I think at the moment there's a great deal of confusion about this; a lot of what's been written whether it was about the Catholic church adoptions agencies last year, sometimes what's written about Jewish or Muslim communities; a lot of what's written suggests that the ideal situation is one in which there is one law and only one law for everybody; now that principle that there's one law for everybody is an important pillar of our social identity as a Western liberal democracy, but I think it's a misunderstanding to suppose that that means people don't have other affiliations, other loyalties which shape and dictate how they behave in society and the law needs to take some account of that, so an approach to law which simply said, 'There is one law for everybody and that is all there is to be said, and anything else that commands your loyalty or your allegiance is completely irrelevant in the processes of the courts'. I think that's a bit of a danger. . . .

It would be a pity if the immense advances in the recognition of human rights led, because of a misconception about legal universality, to a situation where a person was defined primarily as the possessor of a set of abstract liberties and the law's function was accordingly seen as nothing but the securing of those liberties irrespective of the custom and conscience of those groups which concretely compose a plural modern society.

Of course, there is a difference between what I call the pluriformity of authority and the sort of pluralism rooted in divergent spiritual commitments. Yet these two intersect in so far as one can expect particular religious norms to impact the internal ordering of, say, marriage and family life. To reduce all legality to the public law of the state tends in a totalitarian direction. Fortunately our political leaders, including McGuinty, formulate policies that are better than their expressed commitments might suggest.

While you're reading Goddard's article, you might also read this post by the winsome — and sorely missed — Mr. Brian Dijkema, who alerted me to it.

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10 February 2008

Wright right about last things

The eminent Bishop of Durham, N. T. "Tom" Wright, has just written a new book, Surprised by Hope: Rethinking Heaven, the Resurrection, and the Mission of the Church, the publication of which provided an occasion for an interview in TIME Magazine, of all places: Christians Wrong About Heaven, Says Bishop. Over against those Christians who speak of their souls "going to heaven" when they die, Wright, by contrast, affirms the biblical emphasis on bodily resurrection in a new heaven and new earth. Here's Wright:

Our culture is very interested in life after death, but the New Testament is much more interested in what I've called the life after life after death — in the ultimate resurrection into the new heavens and the new Earth. Jesus' resurrection marks the beginning of a restoration that he will complete upon his return. Part of this will be the resurrection of all the dead, who will "awake," be embodied and participate in the renewal. . . . Never at any point do the Gospels or Paul say Jesus has been raised, therefore we are we are all going to heaven. They all say, Jesus is raised, therefore the new creation has begun, and we have a job to do. . . . In Revelation and Paul's letters we are told that God's people will actually be running the new world on God's behalf. The idea of our participation in the new creation goes back to Genesis, when humans are supposed to be running the Garden and looking after the animals. If you transpose that all the way through, it's a picture like the one that you get at the end of Revelation. . . . God wants you to be a renewed human being helping him to renew his creation, and his resurrection was the opening bell. And when he returns to fulfil the plan, you won't be going up there to him, he'll be coming down here.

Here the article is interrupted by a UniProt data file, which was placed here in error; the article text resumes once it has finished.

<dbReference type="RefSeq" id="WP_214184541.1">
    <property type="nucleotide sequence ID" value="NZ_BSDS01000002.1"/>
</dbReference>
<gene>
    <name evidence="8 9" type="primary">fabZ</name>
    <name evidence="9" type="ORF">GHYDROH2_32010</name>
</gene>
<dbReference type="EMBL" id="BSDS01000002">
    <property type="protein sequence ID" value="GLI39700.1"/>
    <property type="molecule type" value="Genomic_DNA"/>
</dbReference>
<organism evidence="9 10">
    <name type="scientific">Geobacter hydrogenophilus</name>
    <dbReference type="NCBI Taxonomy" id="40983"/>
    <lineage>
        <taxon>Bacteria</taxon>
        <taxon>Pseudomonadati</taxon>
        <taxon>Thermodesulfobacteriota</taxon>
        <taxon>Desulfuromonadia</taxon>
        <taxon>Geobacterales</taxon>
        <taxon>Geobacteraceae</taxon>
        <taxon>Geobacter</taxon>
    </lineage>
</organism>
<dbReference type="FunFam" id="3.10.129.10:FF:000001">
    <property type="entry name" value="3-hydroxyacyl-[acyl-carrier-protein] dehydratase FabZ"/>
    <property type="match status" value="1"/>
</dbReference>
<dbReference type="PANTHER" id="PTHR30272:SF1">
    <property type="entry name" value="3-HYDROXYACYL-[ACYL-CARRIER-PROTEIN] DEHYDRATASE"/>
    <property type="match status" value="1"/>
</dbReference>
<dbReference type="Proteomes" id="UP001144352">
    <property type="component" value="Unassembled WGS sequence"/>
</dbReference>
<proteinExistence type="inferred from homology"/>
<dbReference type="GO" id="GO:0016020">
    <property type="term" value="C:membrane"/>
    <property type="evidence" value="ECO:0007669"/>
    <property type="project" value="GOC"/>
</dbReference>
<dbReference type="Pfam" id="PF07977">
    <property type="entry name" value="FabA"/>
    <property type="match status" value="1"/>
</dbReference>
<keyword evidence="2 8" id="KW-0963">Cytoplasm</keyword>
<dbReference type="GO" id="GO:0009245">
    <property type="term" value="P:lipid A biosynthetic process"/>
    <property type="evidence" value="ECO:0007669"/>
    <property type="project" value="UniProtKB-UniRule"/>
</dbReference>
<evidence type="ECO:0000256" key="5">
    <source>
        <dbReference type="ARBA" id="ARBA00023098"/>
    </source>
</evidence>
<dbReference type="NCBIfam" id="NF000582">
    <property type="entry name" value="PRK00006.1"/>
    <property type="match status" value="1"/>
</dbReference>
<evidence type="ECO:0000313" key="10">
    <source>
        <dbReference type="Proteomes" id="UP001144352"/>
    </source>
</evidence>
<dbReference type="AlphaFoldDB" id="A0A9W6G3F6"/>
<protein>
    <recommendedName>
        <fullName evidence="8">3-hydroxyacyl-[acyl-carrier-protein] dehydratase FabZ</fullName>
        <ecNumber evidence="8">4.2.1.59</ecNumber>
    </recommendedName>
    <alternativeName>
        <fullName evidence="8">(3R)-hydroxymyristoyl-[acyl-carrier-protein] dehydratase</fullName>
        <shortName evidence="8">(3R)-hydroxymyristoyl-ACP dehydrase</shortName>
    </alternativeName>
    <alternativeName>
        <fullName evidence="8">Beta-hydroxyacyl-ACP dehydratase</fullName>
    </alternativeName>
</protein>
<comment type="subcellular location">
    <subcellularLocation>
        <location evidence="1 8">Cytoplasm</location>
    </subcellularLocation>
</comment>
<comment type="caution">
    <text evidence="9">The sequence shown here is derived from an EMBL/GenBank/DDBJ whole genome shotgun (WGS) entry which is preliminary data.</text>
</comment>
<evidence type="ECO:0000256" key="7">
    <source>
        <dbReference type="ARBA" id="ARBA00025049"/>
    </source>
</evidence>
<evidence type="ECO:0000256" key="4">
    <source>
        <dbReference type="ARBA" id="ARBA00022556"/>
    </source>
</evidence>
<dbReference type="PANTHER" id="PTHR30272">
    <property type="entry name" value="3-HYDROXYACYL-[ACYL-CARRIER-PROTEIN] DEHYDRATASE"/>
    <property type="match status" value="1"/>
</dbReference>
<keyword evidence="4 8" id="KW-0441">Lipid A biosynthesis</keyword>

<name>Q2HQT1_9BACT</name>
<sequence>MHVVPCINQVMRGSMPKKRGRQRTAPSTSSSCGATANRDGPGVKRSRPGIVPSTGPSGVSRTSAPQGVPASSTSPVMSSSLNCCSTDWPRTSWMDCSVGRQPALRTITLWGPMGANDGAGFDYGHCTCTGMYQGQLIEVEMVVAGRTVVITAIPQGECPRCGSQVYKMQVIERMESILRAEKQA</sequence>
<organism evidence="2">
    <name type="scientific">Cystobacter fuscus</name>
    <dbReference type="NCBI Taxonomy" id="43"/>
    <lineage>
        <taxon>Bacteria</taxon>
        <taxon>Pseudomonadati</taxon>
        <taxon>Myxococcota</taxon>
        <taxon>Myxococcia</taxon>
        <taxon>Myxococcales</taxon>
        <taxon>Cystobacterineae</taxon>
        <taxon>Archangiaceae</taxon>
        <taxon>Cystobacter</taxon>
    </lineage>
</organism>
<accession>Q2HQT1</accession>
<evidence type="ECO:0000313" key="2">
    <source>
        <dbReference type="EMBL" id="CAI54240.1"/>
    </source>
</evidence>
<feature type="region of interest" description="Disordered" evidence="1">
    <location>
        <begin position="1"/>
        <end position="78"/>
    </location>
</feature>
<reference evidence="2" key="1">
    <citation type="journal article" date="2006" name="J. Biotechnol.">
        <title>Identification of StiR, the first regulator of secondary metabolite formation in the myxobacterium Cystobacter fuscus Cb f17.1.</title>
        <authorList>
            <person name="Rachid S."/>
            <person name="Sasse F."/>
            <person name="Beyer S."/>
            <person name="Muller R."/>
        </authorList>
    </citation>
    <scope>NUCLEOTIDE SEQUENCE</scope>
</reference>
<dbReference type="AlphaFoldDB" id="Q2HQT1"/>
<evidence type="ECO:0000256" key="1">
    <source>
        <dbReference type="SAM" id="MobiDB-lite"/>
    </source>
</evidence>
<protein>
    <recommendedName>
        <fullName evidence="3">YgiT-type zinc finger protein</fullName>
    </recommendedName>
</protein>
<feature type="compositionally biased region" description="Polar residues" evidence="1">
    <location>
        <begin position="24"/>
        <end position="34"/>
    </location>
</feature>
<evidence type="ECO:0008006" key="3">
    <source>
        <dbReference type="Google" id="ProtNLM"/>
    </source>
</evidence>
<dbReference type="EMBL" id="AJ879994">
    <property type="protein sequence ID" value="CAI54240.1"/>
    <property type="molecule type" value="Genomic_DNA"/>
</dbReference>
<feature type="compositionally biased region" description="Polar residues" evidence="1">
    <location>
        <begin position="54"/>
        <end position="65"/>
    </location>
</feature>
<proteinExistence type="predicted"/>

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06 February 2008

Choosing a president

Because there is little overlap between my blog readership and my Christian Courier readership, I am taking the liberty of posting below my next column, to appear in the 18 February issue of the latter. This is to follow up yesterday's Super Tuesday elections in the US:

When I was growing up near Chicago, I used to get caught up, along with my fellow citizens, in the excitement of the quadrennial presidential race. The first such campaign I remember was in 1960, when Senator John Kennedy ran against Vice-President Richard Nixon. Although I did not see the first televised presidential debate, Kennedy did score a victory over Nixon by speaking to the American people rather than to his opponent. Thus image seemingly triumphed over substance.

Nearly half a century later, I must admit to finding the entire exercise off-putting. Since the “reforms” of 35 years ago, selection of a presidential candidate no longer belongs to party regulars at the convention, but to the people in the series of state party caucuses and primary elections that are increasingly being pushed to the start of the calendar year. Although this appears to be more democratic, it has actually gone a considerable way towards eroding just governance in the US. Why?

First, it has encouraged Americans to view a prospective president as an heroic, napoleonic figure who will sweep into office and shake things up in the stale corridors of political power. The candidate promises “change” without going into too much detail as to what this implies. Because no one person can ever fulfil such exaggerated expectations, the public quickly sours on him or her, waiting for the next candidate to come along making similar promises.